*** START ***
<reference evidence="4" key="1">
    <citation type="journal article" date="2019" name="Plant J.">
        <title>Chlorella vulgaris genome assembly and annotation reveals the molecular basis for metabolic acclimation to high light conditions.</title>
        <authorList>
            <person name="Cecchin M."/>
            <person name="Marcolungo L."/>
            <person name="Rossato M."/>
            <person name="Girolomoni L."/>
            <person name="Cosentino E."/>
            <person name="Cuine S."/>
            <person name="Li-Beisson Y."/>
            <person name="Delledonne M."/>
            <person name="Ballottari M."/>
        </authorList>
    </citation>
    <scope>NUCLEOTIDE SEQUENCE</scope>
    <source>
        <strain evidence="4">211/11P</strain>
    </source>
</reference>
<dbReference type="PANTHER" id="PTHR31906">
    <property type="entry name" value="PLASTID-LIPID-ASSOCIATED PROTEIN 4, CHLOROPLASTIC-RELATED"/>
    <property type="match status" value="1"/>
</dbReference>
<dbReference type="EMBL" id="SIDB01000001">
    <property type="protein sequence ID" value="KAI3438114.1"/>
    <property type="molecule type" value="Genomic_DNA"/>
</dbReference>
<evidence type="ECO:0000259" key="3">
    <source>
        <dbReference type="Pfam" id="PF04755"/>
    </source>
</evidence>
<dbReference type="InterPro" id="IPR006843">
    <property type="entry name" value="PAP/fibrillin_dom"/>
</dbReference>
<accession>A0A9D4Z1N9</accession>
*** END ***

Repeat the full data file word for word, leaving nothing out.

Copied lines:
<reference evidence="4" key="1">
    <citation type="journal article" date="2019" name="Plant J.">
        <title>Chlorella vulgaris genome assembly and annotation reveals the molecular basis for metabolic acclimation to high light conditions.</title>
        <authorList>
            <person name="Cecchin M."/>
            <person name="Marcolungo L."/>
            <person name="Rossato M."/>
            <person name="Girolomoni L."/>
            <person name="Cosentino E."/>
            <person name="Cuine S."/>
            <person name="Li-Beisson Y."/>
            <person name="Delledonne M."/>
            <person name="Ballottari M."/>
        </authorList>
    </citation>
    <scope>NUCLEOTIDE SEQUENCE</scope>
    <source>
        <strain evidence="4">211/11P</strain>
    </source>
</reference>
<dbReference type="PANTHER" id="PTHR31906">
    <property type="entry name" value="PLASTID-LIPID-ASSOCIATED PROTEIN 4, CHLOROPLASTIC-RELATED"/>
    <property type="match status" value="1"/>
</dbReference>
<dbReference type="EMBL" id="SIDB01000001">
    <property type="protein sequence ID" value="KAI3438114.1"/>
    <property type="molecule type" value="Genomic_DNA"/>
</dbReference>
<evidence type="ECO:0000259" key="3">
    <source>
        <dbReference type="Pfam" id="PF04755"/>
    </source>
</evidence>
<dbReference type="InterPro" id="IPR006843">
    <property type="entry name" value="PAP/fibrillin_dom"/>
</dbReference>
<accession>A0A9D4Z1N9</accession>